The United States Department of Agriculture (USDA) has just released its latest farmland values report and some of the figures are staggering.
While the UK media has always been fascinated by the ongoing strong performance of farmlandover here relative to other asset classes, what is happening across the Atlantic puts that growth in the shade.
In North Dakota, for example, cropland values rose by 41.5% between 2012 and 2013 to $1,910/acre (£1,248/acre).
While the relatively low value of land in that part of the US could partially help to explain this sudden rise, values in what is known as the Corn Belt also rose incredibly strongly.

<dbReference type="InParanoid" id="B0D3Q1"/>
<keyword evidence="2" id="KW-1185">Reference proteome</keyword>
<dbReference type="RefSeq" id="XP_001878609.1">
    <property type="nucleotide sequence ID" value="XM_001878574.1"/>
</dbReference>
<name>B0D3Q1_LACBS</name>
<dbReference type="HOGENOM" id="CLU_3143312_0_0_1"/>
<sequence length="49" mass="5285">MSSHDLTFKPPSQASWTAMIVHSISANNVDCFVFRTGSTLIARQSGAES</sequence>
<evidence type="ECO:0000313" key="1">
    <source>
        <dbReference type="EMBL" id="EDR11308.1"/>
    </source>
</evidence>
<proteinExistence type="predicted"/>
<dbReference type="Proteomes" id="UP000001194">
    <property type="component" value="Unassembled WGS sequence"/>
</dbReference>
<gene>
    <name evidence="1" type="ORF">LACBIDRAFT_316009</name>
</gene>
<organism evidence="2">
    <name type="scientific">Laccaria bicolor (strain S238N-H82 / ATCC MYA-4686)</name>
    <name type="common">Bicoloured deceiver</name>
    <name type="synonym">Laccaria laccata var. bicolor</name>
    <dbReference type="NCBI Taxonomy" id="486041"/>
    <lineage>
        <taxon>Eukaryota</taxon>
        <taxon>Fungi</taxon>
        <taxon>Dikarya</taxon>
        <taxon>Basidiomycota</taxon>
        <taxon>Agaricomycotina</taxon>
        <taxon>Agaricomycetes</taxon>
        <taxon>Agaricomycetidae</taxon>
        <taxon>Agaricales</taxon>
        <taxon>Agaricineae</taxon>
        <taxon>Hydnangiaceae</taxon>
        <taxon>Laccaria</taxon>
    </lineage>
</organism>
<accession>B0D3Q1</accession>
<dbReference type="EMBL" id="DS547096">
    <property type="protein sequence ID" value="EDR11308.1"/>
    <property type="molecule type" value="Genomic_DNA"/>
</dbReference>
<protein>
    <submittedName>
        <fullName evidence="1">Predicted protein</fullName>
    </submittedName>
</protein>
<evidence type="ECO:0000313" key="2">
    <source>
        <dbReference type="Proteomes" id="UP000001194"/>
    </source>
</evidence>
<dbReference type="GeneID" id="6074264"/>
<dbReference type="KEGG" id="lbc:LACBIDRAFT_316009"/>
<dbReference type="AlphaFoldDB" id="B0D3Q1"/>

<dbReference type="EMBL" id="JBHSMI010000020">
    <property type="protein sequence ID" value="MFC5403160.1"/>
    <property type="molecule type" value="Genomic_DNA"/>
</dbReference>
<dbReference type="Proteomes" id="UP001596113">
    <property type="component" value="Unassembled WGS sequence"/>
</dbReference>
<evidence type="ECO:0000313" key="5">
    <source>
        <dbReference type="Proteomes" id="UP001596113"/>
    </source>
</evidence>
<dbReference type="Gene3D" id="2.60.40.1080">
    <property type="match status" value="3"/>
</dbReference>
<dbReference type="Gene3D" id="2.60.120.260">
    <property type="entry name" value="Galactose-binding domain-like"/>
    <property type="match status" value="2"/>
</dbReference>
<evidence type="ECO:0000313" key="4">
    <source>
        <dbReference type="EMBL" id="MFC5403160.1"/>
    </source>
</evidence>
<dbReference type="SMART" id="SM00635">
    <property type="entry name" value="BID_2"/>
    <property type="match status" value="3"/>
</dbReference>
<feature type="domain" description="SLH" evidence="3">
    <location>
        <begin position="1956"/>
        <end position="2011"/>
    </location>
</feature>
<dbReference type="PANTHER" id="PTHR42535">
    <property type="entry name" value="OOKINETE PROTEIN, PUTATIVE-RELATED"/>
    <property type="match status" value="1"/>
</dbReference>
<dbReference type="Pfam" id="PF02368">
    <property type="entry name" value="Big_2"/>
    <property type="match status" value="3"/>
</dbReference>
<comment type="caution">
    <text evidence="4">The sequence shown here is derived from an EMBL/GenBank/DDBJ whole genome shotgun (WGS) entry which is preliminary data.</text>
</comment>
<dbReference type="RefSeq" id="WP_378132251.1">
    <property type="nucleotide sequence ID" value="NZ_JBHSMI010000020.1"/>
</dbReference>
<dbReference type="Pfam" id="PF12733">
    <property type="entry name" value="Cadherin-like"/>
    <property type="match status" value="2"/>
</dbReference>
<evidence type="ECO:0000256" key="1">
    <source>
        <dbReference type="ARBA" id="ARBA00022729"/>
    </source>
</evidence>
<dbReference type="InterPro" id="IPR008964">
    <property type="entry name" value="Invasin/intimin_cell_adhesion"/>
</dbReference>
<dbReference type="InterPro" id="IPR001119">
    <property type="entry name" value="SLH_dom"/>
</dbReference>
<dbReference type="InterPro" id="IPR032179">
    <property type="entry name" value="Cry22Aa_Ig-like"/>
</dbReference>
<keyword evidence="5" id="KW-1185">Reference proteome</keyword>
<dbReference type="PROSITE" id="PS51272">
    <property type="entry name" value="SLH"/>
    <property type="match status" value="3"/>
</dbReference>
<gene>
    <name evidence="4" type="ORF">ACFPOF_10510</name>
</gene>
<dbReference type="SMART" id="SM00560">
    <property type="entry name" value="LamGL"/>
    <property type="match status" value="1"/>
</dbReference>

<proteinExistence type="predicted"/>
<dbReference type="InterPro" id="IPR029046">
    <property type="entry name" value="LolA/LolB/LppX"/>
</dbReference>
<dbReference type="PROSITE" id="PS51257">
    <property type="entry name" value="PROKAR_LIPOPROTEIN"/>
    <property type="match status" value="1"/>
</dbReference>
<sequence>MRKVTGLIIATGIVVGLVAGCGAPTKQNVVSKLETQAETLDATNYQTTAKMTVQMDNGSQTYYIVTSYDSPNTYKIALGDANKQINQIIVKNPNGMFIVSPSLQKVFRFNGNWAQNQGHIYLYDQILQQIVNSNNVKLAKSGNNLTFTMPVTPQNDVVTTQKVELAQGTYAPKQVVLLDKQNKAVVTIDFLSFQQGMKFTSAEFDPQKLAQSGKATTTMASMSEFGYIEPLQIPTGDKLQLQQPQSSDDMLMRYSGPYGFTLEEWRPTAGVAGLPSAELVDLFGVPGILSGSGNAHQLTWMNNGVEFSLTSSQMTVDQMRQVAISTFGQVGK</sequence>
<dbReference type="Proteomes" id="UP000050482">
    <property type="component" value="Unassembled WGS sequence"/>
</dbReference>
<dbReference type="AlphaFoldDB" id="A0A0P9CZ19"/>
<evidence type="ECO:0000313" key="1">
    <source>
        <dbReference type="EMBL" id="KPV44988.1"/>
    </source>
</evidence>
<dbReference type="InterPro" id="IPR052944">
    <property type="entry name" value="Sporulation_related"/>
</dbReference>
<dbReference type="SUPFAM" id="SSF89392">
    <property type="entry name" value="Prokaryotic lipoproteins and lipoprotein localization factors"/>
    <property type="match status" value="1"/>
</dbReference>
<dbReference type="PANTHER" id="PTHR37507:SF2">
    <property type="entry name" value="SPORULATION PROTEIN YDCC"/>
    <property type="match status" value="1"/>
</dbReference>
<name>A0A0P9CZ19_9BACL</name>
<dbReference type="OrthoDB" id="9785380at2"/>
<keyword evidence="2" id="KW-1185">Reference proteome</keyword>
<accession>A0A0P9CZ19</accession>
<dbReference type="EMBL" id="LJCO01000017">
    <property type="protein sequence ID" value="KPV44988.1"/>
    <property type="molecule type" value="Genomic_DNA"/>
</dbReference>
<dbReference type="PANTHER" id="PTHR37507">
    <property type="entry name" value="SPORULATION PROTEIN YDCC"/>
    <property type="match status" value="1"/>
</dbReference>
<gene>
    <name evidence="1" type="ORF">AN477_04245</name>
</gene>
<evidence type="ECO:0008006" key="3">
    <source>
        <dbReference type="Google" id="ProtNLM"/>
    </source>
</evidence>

Iowa, which has the highest land prices outside New Jersey and California, saw values rise by almost 18% to $8,600/acre (£5,620/acre).
Over the past five years prices have jumped 112%, says the USDA. In England, average price growth over the same period has been 26%, according to the Knight Frank Farmland Index.
A number of commentators are now suggesting that US farmland is a bubble set to burst.
Whether this happens remains to be seen. But US farmland values are certainly more dependent on the support provided by cash rents, which are closely linked to commodity prices, than in the UK where other factors also play a strong role.
With wheat prices well down on the year on the back of bullish predictions for the 2013 global harvest, some of that support could start to weaken.
As an aside, it is interesting that the USDA regards the price change of farmland as sufficiently important to keep track of. In the UK, the government stopped producing its own farmland index some time ago.